The door, the post and the stairs have been painted in the same colour as the removal removals.
Sculptural elements are sometimes included in the removal removals: note the addition of spray-foam insulation on the right of the door. Note, too, the dash of aqua at shoulder height to the left of the door, nicely enhancing the divot which a truck has taken out of the corner of the building...
...and a pink-painted padlock installed on the pole.
The colour of the removal removal on this fence was inspired by the weathered siding on the adjacent garage.

The property owner attempted a white-wash removal of an entire wall of graffiti, but could not paint around the permanently parked van. VSVSVS helpfully added the text, reading "WHITE PAINT" (vinyl lettering, thus itself easily removable).


  1. Please note that comments for this blog are moderated. As a general rule, I will not publish anonymous comments. If you have something to say, please stand by your words. Also, I will not publish comments which are unnecessarily divisive, or which stray too far off-topic.

    For the record, I do not support vandalism. I find hate and gang-related graffiti and tagging to be ugly, in every sense of the word.

    I am extremely sympathetic to property owners, who under Toronto by-laws, must personally bear the cost of graffiti removal. This cost can run to well over $10,000.00 in cases of heritage properties, where a paint-over is not a solution.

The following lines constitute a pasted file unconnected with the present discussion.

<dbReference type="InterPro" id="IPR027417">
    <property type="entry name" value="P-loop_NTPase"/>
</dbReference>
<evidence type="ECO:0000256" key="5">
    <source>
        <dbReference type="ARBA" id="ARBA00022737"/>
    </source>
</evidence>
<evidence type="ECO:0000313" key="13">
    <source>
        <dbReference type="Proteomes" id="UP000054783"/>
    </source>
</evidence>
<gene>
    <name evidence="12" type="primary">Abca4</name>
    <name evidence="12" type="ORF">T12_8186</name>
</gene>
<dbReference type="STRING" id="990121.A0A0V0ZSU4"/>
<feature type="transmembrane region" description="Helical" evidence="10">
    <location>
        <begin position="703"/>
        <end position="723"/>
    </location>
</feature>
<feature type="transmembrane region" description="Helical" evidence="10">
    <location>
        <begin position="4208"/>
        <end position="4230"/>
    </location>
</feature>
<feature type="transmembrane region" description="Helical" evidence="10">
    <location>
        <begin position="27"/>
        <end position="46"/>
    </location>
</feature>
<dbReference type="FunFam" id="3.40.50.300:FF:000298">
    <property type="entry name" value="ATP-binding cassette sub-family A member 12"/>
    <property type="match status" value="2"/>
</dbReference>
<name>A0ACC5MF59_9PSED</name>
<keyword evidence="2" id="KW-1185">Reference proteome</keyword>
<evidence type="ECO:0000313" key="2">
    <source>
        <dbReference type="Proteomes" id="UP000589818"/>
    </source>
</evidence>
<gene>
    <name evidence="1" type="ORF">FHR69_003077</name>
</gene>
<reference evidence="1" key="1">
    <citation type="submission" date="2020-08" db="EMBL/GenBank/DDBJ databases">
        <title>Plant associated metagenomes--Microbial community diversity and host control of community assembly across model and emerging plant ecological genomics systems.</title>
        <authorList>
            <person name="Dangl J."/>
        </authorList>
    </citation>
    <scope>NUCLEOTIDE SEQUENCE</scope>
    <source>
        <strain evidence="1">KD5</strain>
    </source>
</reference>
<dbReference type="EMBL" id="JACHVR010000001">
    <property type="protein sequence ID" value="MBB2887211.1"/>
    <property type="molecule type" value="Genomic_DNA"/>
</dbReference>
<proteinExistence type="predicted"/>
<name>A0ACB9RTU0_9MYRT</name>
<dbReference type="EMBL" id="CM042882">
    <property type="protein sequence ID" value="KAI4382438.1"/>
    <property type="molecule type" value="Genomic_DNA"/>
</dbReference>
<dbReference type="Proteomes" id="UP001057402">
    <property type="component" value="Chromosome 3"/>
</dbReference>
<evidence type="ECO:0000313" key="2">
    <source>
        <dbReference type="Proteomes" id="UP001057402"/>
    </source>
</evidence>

To learn more about the City of Toronto's Graffiti Management Plan, go to this link:

    To learn more about the City of Toronto's new StreetARToronto(StART)program, launched a few weeks ago, go to this link:

    To learn more about what is art, what isn't art, and how we define an "artist"...sorry, no link. But it makes for an endlessly interesting discussion, especially when the art in question is in a public space.

    Have you seen VSVSVS's Graffiti Removal Removals? What did you think?

  2. Hello, my name is Daniel Deus and I am an artist currently attending UofT Mississauga and Sheridan College. I loved this video and share very similar interests when it comes to street art and street art removal. This is a video I made earlier this year related to what I do and how I view this revolution of painted over graffiti.

  3. Thanks for sharing that peek into your own practice: a different but related take to that of VSVSVS. Just jumping off from a statement you make in your video: I don't think it is always the case that a graffiti removal signifies disrespect for street art: under Toronto bylaw, a private property owner must personally undertake to remove graffiti if they receive notice from the city. This policy has created real hardship for two people I know personally: one had to spend close to $15,000 for a chemical removal on a heritage property, and another friend has had to cope with an endless and futile round of painting and re-painting the back of her building. In neither instance did the graffiti seem to involve hate or gang-related material, and in both instances the property owners would have cheerfully left the work in place.